Illness, suicide and murder - why homeless and rough sleepers in Leeds and UK are dying

A “heartbreaking” catalogue of preventable deaths afflicting homeless people and rough sleepers has been revealed - with half of those known to have died in the region being in Leeds.

Monday, 11th March 2019, 6:00 pm
Updated Tuesday, 12th March 2019, 9:23 am

The Bureau of Investigative Journalism today released the final count in its Dying Homeless project, which reveals that 796 people are known to have died homeless in the last 18 months across the UK - equating to almost 11 people a week.

Eleven of the 22 such estimated deaths in Yorkshire and the Humber tracked over 18 months occurred in Leeds, with the latest just last week.

New research, undertaken by University College London (UCL) and seen exclusively by the Bureau, also found homeless people are much more likely to die of treatable conditions than even the most economically-deprived housed population.

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Homelessness in Leeds.

Almost a third of the deaths UCL explored were from treatable illnesses such as tuberculosis, pneumonia or gastric ulcers, which could have improved with the right medical care.

Suicide and murder accounted for many other deaths beyond that proportion.

Matt Downie, director of policy and external affairs at the charity Crisis, said: “ “To know that so many vulnerable people have died of conditions that were entirely treatable is heart-breaking. What’s worse, we’re unable to learn the lessons needed to prevent these senseless deaths from recurring. Governments must urgently expand the systems used to investigate the deaths of vulnerable adults to include all those who have died while homeless,”

“But ultimately, 800 people dying homeless is unacceptable - we have the solutions to ensure no one has to spend their last days without a safe, stable roof over their head. By tackling the root causes of homelessness, like building the number of social homes we need and making sure our welfare system is there to support people when they fall on hard times, governments in England, Scotland and Wales can build on the positive steps they’ve already taken to reduce and ultimately end homelessness.”

“As it comes to an end, it is difficult to overstate the importance of the Dying Homeless Project, which has shed new light on a subject that was ignored for too long."

The data has been collected after the Bureau, which works with news organisations such as the Yorkshire Evening Post, discovered that no single body was recording if and when people were dying while homeless – although last October the Office for National Statistics began collating such figures.

The Bureau will now pass on the project to the Museum of Homelessness.

For its study, academics at UCL explored nearly 4,000 in-depth medical records for 600 people that died while homeless in England, between 2013 and 2017.

The research found that homeless people are much more likely to suffer heart disease and strokes than equivalently economically disadvantaged, housed populations. A fifth of the deaths explored by UCL were cancer-related. Another fifth died from digestive diseases such as intestinal obstruction or pancreatitis.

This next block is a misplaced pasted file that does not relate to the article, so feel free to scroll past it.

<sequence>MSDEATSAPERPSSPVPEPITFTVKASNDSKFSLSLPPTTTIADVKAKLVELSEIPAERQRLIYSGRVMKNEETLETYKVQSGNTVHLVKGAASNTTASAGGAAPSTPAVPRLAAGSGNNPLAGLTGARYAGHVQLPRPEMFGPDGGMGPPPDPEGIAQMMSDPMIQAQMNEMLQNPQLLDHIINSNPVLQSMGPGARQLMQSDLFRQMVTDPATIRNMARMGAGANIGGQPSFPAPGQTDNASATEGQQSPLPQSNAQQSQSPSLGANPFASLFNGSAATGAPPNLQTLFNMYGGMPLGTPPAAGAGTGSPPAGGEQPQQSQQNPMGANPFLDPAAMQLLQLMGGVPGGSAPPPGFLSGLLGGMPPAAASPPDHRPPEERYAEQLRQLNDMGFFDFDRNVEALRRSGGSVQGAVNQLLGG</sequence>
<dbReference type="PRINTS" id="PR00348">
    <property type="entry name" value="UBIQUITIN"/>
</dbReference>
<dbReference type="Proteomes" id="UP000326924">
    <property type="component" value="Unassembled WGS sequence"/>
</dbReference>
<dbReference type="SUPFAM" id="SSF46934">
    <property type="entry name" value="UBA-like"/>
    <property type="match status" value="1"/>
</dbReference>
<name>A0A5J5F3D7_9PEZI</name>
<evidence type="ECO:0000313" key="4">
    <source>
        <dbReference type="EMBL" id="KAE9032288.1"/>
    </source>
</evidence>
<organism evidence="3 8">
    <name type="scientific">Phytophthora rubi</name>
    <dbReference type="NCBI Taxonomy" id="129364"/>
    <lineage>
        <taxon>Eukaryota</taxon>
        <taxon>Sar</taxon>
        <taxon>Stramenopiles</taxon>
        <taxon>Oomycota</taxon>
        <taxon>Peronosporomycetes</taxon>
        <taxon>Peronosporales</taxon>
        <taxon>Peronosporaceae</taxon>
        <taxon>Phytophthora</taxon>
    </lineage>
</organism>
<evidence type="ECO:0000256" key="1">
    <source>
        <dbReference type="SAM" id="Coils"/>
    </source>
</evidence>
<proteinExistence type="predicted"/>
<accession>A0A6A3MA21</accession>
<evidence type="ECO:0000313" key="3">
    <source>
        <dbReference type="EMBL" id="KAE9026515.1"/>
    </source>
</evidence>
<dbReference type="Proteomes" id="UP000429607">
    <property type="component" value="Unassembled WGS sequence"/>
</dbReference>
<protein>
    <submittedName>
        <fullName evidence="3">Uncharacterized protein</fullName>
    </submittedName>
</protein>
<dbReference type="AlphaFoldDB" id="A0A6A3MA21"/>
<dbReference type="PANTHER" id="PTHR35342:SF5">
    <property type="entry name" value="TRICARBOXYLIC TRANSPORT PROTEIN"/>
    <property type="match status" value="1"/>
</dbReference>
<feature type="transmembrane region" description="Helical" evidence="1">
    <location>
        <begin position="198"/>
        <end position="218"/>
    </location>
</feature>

Around 27 per cent of the Bureau’s total were under 40 when then they died.

When counting, the Bureau used Crisis’ definition of homelessness as including: people sleeping rough, those registered as statutory homeless by their local authority and those who are living long-term as “hidden homeless” such as “sofa-surfers”.

Communities Secretary James Brokenshire MP said: “No one is meant to spend their lives on the streets, or without a home to call their own.

"Every death on our streets is too many and it is simply unacceptable to see lives cut short this way. That’s why we are investing £1.2bn to tackle homelessness and have bold plans backed by £100m to end rough sleeping in its entirety.”

In full: the people included in the Dying Homeless count

- Jeffrey John Hepburn, 54, October 13, 2017 - Jeffrey's body was found in a tent by a passerby. An inquest heard Mr Hepburn regularly visited Mill Hill Unitarian Chapel in Leeds city centre and told people there that he had been a sergeant in the army.

- Alan Cambell, October 20, 2017 - More than 50 people gathered for a candlelit memoria to honour the "Gentle Giant". The inquest found the medical cause of death was multiple organ failure, severe sepsis, pneumonia and chronic intravenous substance abuse.

- "Geordie" - October 2017 - Geordie died the week before Alan Cambell

- Nigel Walley, 50, December 2017 Nigel, who died a few days before Christmas.

- Kenneth Howson, 65, January 5, 2018 - Kenneth’s decomposed body was found in a field where he lived in a tent.

- Fiona Watson, 56, January 8, 2018 - Fiona was found collapsed in the Dark Arches in Leeds,

the same place where Alan Cambell died less than three months earlier.

- Ryan Thomas McGurgan, 33, April 10, 2018 - Ryan was found dead in a hostel for homeless men. He was found the morning he was due to be recalled to prison.

- Jason Wager, 52, July 10 2018 - Jason, also known as JJ, was believed to have been sleeping rough in Leeds for around three decades.

- Andrew Burnett, 27, October 3, 2018 - Reportedly found in Penny Pocket Park.

- Lee Jenkinson, December 4, 2018 - Lee died in hospital with family members at his bedside. He had been sleeping rough for a long time, despite having a council flat.

- 'Tasha', March 7 2019 - A woman was found dead in Leeds city centre.